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For a while now the government has talked about its desire to reform and improve the home buying and selling process in the UK, and it recently announced measures to ‘professionalise’ house buying and the estate agency business as a whole.
In a statement released on Sunday April 8, a number of proposals on how to improve and regulate the industry were put forward.
This included plans to crack down on gazumping and sales falling through, as well as strengthening enforcement to root out rogue agents.
What are the new measures?
Sales and letting agents will be required to hold a professional qualification and be transparent about the fees they get for referring clients to solicitors, surveyors and mortgage brokers. The government will also set a timeline for local authority searches to allow buyers to secure the information they need within 10 days.
What’s more, guides will be published on ‘How to Buy’ and ‘How to Sell’ to make sure consumers are more aware of the process and have a better understanding of the questions they should be asking.
The government will also work closely with consumer groups and the industry to create ‘a consistent set of performance metrics for conveyancers’. This, in turn, will enable customers to make a more informed choice when it comes to the legal side of the buying or selling process.
Furthermore, the government will encourage the use of voluntary reservation agreements, designed to stop sales falling through and limit the unpopular and controversial practice of gazumping. And it will also seek to strengthen the National Trading Standards Estate Agency Team to enable them to carry out a higher level of enforcement activity, including the banning of rogue agents.
How many agents will be affected?
Well, the government predicts that there are currently around 20,000 estate agent businesses operating in the UK, with anyone – regardless of qualifications or experience – able to practice.
The government says its proposals will change that, professionalising the sector, upping standards and creating a ‘more trustworthy and reliable’ industry who will be held accountable in a far better and more thorough manner.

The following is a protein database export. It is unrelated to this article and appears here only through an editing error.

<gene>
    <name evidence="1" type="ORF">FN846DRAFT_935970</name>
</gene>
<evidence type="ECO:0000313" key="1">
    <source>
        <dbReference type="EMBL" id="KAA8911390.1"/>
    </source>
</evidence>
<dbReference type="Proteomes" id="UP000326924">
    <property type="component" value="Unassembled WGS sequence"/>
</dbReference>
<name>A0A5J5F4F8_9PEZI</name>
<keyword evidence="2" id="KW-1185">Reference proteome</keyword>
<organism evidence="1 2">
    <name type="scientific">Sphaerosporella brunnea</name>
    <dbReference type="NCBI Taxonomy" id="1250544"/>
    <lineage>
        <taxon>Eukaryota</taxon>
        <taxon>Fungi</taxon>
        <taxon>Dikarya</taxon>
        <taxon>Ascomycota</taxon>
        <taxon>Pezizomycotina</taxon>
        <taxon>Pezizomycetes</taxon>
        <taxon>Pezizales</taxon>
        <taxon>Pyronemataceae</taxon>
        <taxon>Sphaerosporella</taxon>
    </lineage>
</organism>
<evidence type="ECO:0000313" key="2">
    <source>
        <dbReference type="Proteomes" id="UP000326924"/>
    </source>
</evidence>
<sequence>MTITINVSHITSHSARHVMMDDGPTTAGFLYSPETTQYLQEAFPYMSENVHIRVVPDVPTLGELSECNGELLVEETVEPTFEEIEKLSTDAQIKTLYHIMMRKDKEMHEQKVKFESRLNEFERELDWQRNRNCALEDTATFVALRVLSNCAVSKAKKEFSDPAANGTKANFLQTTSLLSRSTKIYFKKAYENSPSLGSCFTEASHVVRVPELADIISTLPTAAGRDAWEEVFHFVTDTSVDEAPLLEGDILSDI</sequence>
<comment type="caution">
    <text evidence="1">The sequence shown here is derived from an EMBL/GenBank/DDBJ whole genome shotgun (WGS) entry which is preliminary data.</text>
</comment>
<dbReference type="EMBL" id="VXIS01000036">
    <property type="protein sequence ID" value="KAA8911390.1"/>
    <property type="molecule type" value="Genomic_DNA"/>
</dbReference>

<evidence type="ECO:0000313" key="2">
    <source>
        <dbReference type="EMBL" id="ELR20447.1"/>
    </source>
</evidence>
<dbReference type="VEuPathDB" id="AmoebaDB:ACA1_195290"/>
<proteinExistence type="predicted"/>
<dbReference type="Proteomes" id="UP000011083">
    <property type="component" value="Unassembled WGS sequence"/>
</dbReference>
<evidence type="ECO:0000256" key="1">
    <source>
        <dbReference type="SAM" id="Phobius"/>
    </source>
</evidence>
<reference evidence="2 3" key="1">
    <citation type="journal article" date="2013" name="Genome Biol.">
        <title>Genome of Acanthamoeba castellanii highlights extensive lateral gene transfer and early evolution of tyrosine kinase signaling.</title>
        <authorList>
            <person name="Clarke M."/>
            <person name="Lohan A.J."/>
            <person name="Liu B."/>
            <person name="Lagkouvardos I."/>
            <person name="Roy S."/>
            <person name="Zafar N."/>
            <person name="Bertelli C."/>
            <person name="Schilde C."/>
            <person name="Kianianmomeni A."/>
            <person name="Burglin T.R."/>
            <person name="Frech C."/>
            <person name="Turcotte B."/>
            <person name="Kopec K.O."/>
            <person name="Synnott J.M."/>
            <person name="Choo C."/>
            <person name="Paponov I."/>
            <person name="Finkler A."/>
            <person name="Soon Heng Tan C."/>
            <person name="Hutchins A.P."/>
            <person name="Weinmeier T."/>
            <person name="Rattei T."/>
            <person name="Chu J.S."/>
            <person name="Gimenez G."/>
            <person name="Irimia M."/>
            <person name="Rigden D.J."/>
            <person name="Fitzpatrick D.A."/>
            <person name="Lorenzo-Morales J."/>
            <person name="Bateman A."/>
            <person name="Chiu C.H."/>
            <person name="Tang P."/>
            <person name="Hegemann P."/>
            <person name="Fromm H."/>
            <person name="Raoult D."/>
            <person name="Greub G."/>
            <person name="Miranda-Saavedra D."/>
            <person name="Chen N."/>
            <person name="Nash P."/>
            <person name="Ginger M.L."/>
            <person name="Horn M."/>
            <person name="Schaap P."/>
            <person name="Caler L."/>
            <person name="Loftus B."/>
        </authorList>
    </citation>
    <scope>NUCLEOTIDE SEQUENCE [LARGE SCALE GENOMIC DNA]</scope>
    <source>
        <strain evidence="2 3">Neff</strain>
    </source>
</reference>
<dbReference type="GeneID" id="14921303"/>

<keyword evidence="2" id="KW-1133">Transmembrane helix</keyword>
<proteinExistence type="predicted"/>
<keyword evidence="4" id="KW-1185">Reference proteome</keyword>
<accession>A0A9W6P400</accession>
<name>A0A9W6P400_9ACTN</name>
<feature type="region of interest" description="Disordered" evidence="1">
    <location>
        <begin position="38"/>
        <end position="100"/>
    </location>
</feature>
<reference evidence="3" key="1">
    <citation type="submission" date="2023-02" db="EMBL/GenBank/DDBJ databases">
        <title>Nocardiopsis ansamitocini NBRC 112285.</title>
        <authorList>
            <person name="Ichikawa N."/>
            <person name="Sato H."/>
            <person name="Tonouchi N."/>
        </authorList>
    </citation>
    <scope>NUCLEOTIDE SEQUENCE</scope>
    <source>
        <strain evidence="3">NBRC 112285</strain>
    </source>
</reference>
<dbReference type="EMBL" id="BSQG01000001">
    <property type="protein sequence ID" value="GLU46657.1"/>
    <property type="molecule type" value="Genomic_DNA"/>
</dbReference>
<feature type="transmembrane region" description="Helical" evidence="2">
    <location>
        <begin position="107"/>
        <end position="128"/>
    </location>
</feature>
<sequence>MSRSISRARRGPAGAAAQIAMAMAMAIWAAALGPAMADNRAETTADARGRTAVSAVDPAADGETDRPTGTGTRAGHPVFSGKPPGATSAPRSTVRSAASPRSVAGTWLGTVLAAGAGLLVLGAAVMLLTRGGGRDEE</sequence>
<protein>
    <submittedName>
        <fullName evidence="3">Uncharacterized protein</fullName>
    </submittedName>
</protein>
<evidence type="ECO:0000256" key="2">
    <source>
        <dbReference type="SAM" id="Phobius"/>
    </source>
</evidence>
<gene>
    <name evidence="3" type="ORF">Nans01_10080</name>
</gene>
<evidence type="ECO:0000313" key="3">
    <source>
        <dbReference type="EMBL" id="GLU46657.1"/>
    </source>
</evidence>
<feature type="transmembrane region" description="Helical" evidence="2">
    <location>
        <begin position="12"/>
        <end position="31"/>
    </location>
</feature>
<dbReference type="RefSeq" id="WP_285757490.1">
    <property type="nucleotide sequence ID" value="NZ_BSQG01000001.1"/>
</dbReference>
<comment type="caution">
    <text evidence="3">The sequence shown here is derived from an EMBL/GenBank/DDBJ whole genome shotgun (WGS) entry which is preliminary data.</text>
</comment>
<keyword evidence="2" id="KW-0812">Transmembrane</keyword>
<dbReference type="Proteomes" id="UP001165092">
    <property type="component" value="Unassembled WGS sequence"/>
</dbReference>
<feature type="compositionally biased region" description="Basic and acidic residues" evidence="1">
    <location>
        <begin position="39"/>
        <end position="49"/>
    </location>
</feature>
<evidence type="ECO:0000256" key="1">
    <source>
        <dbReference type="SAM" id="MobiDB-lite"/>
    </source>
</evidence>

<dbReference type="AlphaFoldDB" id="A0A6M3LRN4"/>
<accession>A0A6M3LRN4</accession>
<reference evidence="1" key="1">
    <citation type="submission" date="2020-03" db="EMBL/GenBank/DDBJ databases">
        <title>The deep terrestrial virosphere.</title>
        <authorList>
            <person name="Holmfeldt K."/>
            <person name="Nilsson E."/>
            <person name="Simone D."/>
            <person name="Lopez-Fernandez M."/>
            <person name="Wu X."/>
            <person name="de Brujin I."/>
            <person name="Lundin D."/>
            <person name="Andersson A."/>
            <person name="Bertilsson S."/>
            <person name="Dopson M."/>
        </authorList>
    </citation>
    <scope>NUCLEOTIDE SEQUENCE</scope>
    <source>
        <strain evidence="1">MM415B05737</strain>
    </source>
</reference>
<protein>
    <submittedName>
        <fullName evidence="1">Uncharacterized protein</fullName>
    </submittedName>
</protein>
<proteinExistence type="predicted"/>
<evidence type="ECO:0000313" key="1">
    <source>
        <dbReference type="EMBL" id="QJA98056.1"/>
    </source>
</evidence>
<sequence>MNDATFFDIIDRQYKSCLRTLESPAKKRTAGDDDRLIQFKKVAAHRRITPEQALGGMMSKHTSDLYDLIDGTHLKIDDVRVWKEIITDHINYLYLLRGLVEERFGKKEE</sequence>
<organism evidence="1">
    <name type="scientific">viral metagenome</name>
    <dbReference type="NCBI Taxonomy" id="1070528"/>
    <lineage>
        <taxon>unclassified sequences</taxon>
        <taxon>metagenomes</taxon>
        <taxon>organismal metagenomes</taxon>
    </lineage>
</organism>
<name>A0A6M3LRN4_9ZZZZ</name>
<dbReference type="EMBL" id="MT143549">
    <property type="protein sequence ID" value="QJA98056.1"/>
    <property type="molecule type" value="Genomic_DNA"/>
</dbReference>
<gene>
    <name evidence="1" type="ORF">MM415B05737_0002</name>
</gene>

More than one million homes are bought and sold in England each year, according to government data, with delays and complications during the process causing undue financial and emotional stress to customers. The uncertainty this causes can then, understandably, lead to hesitancy, confusion and delayed decisions – a big part of the reason why approximately a quarter of house sales fall through every year.
House sales falling through is bad news for everyone – the industry, the economy, buyers, sellers, agents, etc – and 25% is certainly a worryingly high number. The government is therefore keen to rectify this and make the whole process less stressful for all involved.
Recent research by the government shows how important reducing the hassle involved with a house sale is. With over six out of 10 buyers and sellers complaining of stress during the home buying and selling process, the need is there to find solutions.
What’s more, a quarter of sellers said they would use a different estate agent if they were to go through the selling process again, which suggests that certain agents are not living up to the standards that consumers demand.
Professionalising the industry across the board will help to drastically limit the number of rogue operators and root out those offering sub-standard service, while requiring every agent to have qualifications will give customers the confidence that they are dealing with someone who knows what they are doing and with the experience and credentials to back this up.
A positive reaction
While the majority of agents already offer a thoroughly professional and reliable service, there is clearly dissatisfaction with elements of the house buying and selling process. And, as with any industry, there is always room for improvement.
As such, the government’s measures were positively welcomed by agents and property professionals. Mark Hayward, chief executive of NAEA Propertymark, welcomed the commitment to further regulation, while others talked about how the industry had needed sharpening up for a long time.
Paula Higgins, chief executive of the HomeOwners Alliance, said of the proposals to professionalise the sector: “Estate agents play a vital role in the sale and purchase of one of the biggest assets we’re ever likely to own yet for too long they’ve had no prescriptive rule by which to operate. This announcement will give homeowners and buyers greater assurances when getting involved in the buying and selling process.”
The conveyancing industry, too, backed the government’s reforms of the home buying and selling process.
The announcements to professionalise and regulate the estate agency sector followed hot on the heels of proposed changes to the lettings sector, with a mandatory code of practice and the implementation of a nationally-recognised qualification.
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